Tammye Huf grew up in California, before moving first to Germany and then to the U.K. with her husband and their three children. In more normal times, she still returns to the U.S. regularly to catch up with friends and family.
She has worked as a teacher, translator, and copywriter, and has published stories in Diverse Stories Quarterly, The Forge, Ginosko Literary Journal, The Storyteller, Necessary Fiction, New Plains Reviewand The Penman Review. She was runner-up in the 2018 London Magazine Short Story Prize. Find her on Twitter, Facebook, and Instagram.
In this post, Tammye discusses how her own familial love story inspired her historical fiction novel, A More Perfect Union, what she hopes readers take away from the experience, and more!
Name: Tammye Huf
Literary agent: Louisa Pritchard
Book title: A More Perfect Union
Release date: January 11, 2022
Genre/category: Historical Fiction
Elevator pitch for the book: Henry O’Toole flees the famine in Ireland to come to America where he meets Sarah, a woman enslaved on a Virginian plantation. When a love develops that is as strong as it is forbidden, they must fight to be together.
What prompted you to write this book?
The book is inspired by my great-great grandparents. He was from Ireland and she was enslaved. When they met and fell in love, he bought her freedom to marry her. After hearing about their incredible relationship, I couldn’t stop thinking about the courage they must have had and the risks and dangers they must have faced. I was especially awed by how intensely they must have loved each other to even attempt such a relationship. I felt their story deserved to be told.
How long did it take to go from idea to publication? And did the idea change during the process?
It took me about four years to write A More Perfect Union. When I sent it out, it was picked up pretty quickly, and then it took a year until its initial publication in the U.K., and then another year to be published in the U.S.
The idea didn’t change during the process, but the voice became clearer and the story was sharpened. The biggest difference between the earlier drafts and the final version is that a third character, Maple, became a point of view character alongside Sarah and Henry. Her story always existed, but by giving her a point of view, I could highlight a counter narrative to the interracial love story and incorporate a fuller perspective into the lives of the enslaved community.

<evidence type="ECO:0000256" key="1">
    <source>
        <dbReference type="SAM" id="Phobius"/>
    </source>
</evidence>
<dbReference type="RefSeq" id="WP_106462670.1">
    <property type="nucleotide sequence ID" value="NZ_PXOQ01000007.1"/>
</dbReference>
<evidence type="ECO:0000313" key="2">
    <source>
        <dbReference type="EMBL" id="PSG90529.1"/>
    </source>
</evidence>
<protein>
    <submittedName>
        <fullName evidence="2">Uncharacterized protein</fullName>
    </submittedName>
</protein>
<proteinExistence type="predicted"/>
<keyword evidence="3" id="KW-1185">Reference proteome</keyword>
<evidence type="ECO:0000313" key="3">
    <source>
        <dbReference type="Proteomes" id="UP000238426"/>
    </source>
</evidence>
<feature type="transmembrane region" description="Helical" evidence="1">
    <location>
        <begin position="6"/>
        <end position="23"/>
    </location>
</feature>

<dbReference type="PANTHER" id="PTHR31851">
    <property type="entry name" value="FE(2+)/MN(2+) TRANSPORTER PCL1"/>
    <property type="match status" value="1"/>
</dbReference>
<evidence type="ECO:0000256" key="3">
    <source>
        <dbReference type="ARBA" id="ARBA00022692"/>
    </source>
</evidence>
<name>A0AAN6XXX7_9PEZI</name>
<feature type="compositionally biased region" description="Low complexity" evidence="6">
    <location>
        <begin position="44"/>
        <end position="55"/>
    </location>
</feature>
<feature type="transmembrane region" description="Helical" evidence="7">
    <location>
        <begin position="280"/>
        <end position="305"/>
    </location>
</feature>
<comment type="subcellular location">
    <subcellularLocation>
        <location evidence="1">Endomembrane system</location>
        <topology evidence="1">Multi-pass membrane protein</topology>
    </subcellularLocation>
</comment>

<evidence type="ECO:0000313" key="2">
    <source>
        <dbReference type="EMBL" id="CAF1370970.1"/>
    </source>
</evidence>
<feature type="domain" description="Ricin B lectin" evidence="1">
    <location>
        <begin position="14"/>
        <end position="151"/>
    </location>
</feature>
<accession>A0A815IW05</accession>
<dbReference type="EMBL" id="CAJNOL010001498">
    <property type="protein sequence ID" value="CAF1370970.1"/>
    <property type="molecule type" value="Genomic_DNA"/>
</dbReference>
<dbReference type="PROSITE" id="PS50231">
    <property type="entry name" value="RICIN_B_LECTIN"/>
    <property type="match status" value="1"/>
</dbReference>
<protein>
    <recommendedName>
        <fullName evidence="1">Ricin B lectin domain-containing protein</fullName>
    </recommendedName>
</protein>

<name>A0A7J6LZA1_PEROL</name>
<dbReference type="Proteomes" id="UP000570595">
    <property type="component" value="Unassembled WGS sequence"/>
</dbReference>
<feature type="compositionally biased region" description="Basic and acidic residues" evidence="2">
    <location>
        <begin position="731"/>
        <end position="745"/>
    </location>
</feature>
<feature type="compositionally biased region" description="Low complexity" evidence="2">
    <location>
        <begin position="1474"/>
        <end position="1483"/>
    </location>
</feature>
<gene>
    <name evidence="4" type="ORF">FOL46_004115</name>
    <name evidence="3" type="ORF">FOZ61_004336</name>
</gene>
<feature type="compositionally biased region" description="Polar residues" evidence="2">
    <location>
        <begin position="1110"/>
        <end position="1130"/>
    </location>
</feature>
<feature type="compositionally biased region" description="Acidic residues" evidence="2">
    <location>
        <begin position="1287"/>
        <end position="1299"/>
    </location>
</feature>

Were there any surprises or learning moments in the publishing process for this title?
Since A More Perfect Union is my debut, the whole publishing process was new to me and felt like a series of learning moments. One significant thing I needed to learn was how to speak about my book succinctly by reducing it to its core idea.
There are so many themes and subplots going on in the novel that I would love to talk about, but there’s rarely time to introduce the book in that much detail. Instead, I’ve learned to speak broadly about the larger issues and leave the subtler topics and secondary conflicts for the reader to discover in the text.
Were there any surprises in the writing process for this book?
The frame of the story was clear to me from the start, but as I researched the time period, I found myself shaping subplots and scene details based on some of the historical facts that I had read about. I had expected my extensive research to help me stay historically accurate, but I hadn’t expected it to help me develop my storyline.
A number of research surprises made it into the book, but one of my favorites did not. I discovered that my great-great grandparents were not alone in bucking the system for love, and that there were other 19th century interracial couples who also defied the norms and laws of society to be together.
What do you hope readers will get out of your book?
In recent years, there has been a lot of national and international attention acknowledging that race relations remain a struggle. I hope that knowing A More Perfect Union is inspired by real people who overcame extraordinary obstacles in a much more divided society might encourage readers to believe that we can rise above what divides us today.
If you could share one piece of advice with other writers, what would it be?
Trust in the process. Don’t be discouraged if your first attempts are awkward and clunky. Mine certainly are. But the first draft isn’t the finished story. It’s just a start. For me, such a large part of developing as a writer was learning to get the story out, even if it’s a bit misshapen, and then embracing the challenge of molding that imperfect draft into something to be proud of.